Re: Controling structure with CSS

Ian Hickson wrote:
>  >> The question of whether it makes sense to reorder the document on
>>>  output is an important one, but to me the answer is clearly "yes".
>>  Why?
>Because it is presentational.

It looks to me like you are assuming away the fundamental issue. 
*If* reordering the document is purely presentational, then it makes 
sense to include arbitrary reordering in a presentational language. 
If it isn't, then perhaps it doesn't.

As I said, my own opinion is that I don't think that rendering order 
is purely a matter of presentation.  The Declaration of Independence 
(to choose a random historical document) does not make any sense when 
read in random order.  Now I'll grant you that a pure print example 
certainly does not capture everything there is to capture about the 
web.  But it is illustrative.  Web pages are generally broken down 
into major sections - navigation, content, branding, contact info, 
advertising, etc.  Those aren't arbitrary divisions - they are 
functional (or, if you like, structural) groupings.  The current CSS 
version handles this type of model pretty well, for the most part - 
or would if implementations would get around to supporting the entire 

But I see no reason to allow completely arbitrary rendering.  In 
fact, I think by *not* allowing purely arbitrary rendering you will 
be helping authors impose some order on their design process so that 
the resulting documents truly will make multi-media, multi-platform 

So it seems to me that supporting arbitrary rendering order is bad 
from not only a complexity point of view - making the language very 
difficult to learn and apply - but also from a design point of view. 
Why structure the document if it has no effect on rendering?  Just 
put things down in the order you want them to appear.  Most authors - 
unlike the members of this list - are not that concerned with 
accessibility and cross-media compatibility.  They just want their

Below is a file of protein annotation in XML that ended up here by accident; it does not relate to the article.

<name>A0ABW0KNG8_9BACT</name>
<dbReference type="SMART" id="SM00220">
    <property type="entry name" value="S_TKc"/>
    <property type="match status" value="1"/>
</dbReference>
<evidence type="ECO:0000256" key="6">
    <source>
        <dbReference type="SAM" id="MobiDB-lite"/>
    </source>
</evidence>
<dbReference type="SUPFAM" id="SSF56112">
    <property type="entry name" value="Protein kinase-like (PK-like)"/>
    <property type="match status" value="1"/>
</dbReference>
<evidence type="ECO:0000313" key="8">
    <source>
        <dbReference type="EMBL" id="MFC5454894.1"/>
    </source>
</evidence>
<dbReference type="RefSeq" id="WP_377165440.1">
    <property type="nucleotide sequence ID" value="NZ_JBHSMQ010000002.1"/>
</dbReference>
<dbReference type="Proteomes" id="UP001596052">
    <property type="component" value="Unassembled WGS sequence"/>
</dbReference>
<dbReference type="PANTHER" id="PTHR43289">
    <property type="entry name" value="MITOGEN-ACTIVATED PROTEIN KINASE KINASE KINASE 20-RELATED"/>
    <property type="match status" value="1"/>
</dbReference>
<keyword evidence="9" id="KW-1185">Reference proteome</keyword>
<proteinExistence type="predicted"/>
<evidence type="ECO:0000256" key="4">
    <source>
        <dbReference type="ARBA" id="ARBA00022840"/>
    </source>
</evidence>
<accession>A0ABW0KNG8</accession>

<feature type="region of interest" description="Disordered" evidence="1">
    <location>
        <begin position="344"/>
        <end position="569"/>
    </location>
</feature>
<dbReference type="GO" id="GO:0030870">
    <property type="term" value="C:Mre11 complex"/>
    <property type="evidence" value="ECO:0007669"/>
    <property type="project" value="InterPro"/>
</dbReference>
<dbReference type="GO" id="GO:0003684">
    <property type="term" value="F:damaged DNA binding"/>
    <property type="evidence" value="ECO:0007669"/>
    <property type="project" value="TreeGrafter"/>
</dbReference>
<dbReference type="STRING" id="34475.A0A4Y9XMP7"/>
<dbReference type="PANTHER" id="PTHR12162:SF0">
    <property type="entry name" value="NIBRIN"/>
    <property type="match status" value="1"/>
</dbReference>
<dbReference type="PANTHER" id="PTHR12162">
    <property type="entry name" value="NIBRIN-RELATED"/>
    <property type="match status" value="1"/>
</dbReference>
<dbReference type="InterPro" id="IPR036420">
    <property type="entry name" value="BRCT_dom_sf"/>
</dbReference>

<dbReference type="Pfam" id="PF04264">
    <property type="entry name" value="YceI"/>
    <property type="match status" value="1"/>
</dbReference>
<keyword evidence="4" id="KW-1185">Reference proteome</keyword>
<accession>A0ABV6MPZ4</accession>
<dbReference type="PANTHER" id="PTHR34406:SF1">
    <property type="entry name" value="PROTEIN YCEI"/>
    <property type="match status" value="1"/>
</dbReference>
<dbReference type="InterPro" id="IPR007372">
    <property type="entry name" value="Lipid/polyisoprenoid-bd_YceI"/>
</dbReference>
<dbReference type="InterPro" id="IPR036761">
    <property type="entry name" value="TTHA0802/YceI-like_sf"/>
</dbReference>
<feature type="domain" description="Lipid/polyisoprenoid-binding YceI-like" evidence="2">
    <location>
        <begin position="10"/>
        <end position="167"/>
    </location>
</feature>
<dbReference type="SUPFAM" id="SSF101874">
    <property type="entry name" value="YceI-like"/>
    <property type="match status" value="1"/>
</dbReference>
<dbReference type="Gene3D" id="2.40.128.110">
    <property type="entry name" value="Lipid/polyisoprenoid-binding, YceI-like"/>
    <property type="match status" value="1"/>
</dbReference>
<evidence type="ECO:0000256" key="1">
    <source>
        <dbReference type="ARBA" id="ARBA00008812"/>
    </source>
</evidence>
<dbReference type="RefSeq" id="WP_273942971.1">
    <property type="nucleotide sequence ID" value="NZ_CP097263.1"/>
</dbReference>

page to look right.  CSS as it is currently designed actually forces 
authors to come up with at least a minimal structure to get an 
appearance that makes sense.  I think that is a good thing.

>  > Or more particularly, why in CSS and not in some other place more
>>  designed to manipulate structure?
>Because this is not about manipulating structure. It's about manipulating
>layout order.

Which, as I argue above, actually is about structure.

>It's pretty simple to me. If it mucks about with the DOM (XSLT, JS) then
>it is a structural change. If it is a layer between the DOM and the
>rendered pixels (CSS) then it is presentation.

I disagree with this technically-oriented definition.  Most people 
are not particularly technically minded and most non-technical people 
would certainly agree that the order things are in is normally an 
important part of their structure - at least when discussing 
documents, at any rate.

>  > But if that's the order you want rendered, why is there an
>>  intervening container?  Aren't you better served at that point by
>>  re-thinking the actual document structure?
>What has the document structure got to do with it?

You are arguing that if you have boxed up two items together, it 
makes perfect sense for one of the items to be delivered before the 
box arrives.  I'm saying that if you want the item delivered before 
the box, you really ought to think about re-packing the item so it 
isn't actually in the box.  Yes, that is highly simplified, but 
conveys the basic point.

>  > At what point do we really cross the line into issues that CSS isn't
>>  *really* designed for?
>We crossed that line years ago. This is about changing the CSS design so
>it _is_ designed for this.

In that case, I don't agree that this is a good design goal.


-Adam Kuehn

Received on Monday, 19 April 2004 10:49:19 UTC